I return to this theme around here every so often, because I think it's an important one. The general public hears about the drugs that we get approved, because we make a big deal out of them. But the failures, for the most part, are no louder than the leaves falling from the trees. They pass unnoticed. Most people never knew about them at all, and the people who did know would rather move on to something else. But if you don't realize how many of these failures there are, and how much they cost, you can get a completely mistaken view of drug discovery. Sure, look at the fruit on the branches, on those rare occasions when some appears. But spare a glance at that expensive layer of leaves on the ground.

Comments (31) + TrackBacks (0) | Category: Clinical Trials | Diabetes and Obesity | Drug Development

June 6, 2013

Today's Avandia Hearing at the FDA

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Posted by Derek

If you want to follow the blow-by-blow of today's FDA hearing on the marketing restrictions on Avandia (rosiglitazone), I can send you to Matthew Herper's Twitter feed. He has the goods.

Comments (3) + TrackBacks (0) | Category: Diabetes and Obesity | Regulatory Affairs

March 22, 2013

Trouble for a Whole Class of Diabetes Drugs?

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Posted by Derek

The FDA has been turning its attention to some potential problems with therapies that target the incretin pathways. That includes the DPP-IV inhibitors, such as Januvia (sitagliptin) and GLP-1 peptide drugs like Byetta and Victoza.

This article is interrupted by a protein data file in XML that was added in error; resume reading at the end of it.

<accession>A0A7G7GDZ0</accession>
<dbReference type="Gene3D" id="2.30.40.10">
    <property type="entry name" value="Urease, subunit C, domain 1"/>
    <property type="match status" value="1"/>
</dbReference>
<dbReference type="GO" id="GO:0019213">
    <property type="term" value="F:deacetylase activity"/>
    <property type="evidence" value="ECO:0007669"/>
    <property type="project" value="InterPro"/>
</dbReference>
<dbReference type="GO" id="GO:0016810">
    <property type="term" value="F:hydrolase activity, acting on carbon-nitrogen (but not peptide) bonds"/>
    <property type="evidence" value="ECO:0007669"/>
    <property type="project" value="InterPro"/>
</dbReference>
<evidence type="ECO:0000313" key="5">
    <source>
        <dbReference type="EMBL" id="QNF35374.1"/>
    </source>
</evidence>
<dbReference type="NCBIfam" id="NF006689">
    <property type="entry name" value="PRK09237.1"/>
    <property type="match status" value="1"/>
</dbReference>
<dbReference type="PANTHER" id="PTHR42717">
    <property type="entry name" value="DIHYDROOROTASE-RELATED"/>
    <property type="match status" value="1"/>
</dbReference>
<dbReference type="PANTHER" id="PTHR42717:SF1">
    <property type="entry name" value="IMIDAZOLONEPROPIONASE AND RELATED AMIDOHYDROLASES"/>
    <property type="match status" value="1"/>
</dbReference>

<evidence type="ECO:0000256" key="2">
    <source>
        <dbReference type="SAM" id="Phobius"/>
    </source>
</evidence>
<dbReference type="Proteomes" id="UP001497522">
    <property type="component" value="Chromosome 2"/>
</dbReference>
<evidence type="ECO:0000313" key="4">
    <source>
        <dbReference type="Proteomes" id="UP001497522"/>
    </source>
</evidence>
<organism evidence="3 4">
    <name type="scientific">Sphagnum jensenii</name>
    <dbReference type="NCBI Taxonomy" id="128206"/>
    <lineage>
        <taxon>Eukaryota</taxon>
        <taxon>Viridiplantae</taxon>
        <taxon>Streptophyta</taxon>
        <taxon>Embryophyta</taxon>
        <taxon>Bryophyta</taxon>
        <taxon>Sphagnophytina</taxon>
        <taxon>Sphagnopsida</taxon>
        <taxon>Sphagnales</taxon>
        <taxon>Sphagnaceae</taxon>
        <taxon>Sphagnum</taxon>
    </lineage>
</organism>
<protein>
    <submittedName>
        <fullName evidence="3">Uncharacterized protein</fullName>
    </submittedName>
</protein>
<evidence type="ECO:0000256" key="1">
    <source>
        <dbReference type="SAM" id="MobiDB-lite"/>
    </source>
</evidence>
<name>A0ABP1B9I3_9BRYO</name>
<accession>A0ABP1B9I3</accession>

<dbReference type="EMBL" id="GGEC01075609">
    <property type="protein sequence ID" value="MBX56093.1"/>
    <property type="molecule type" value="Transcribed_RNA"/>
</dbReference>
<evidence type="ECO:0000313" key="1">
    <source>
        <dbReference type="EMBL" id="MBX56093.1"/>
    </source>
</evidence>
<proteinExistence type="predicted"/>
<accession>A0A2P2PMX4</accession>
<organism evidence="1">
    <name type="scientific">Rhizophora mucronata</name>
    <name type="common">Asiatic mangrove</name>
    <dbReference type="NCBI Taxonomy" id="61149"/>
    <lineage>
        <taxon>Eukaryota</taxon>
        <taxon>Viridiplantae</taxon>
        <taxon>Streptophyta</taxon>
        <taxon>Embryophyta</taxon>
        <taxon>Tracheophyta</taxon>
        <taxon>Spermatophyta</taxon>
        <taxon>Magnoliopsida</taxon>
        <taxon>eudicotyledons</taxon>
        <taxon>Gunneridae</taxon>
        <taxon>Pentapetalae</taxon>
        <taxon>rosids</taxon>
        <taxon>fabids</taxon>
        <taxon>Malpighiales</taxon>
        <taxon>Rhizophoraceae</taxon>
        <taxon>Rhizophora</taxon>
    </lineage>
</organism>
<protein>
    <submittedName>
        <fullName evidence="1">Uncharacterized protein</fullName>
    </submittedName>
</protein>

There had been reports (and FDA mentions) of elevated risks with GLP-1 drugs, but this latest concern is prompted by a recent paper in JAMA Internal Medicine that uses insurance company data to nail down the effect. Interestingly, the Endocrine Society has come out with a not-so-fast press release of its own, expressing doubts about the statistics of the new paper. I'm not quite sure why they're taking that side of the issue, but there it is.

For what it's worth, this looks to me like one of those low-but-real incidence effects, with consequences that are serious enough to make physicians (and patients) think twice. At the very least, you'd expect diabetic patients on these drugs to stay very alert to early signs of pancreatitis (which is really one of the last things you need to experience, and in fact, may be one of the last things you experience should the case arise). And this just points out how hard the diabetes field really is - there are already major cardiovascular concerns that have to be checked out with any new drug, and now we have pancreatitis cropping up with one of the large mechanistic classes. In general, diabetic patients can have a great deal wrong with their metabolic functions, and they have to take your drugs forever. While that last part might sound appealing from a business point of view, you're also giving every kind of trouble all the time it needs to appear. Worth thinking about. . .

Comments (8) + TrackBacks (0) | Category: Diabetes and Obesity | Toxicology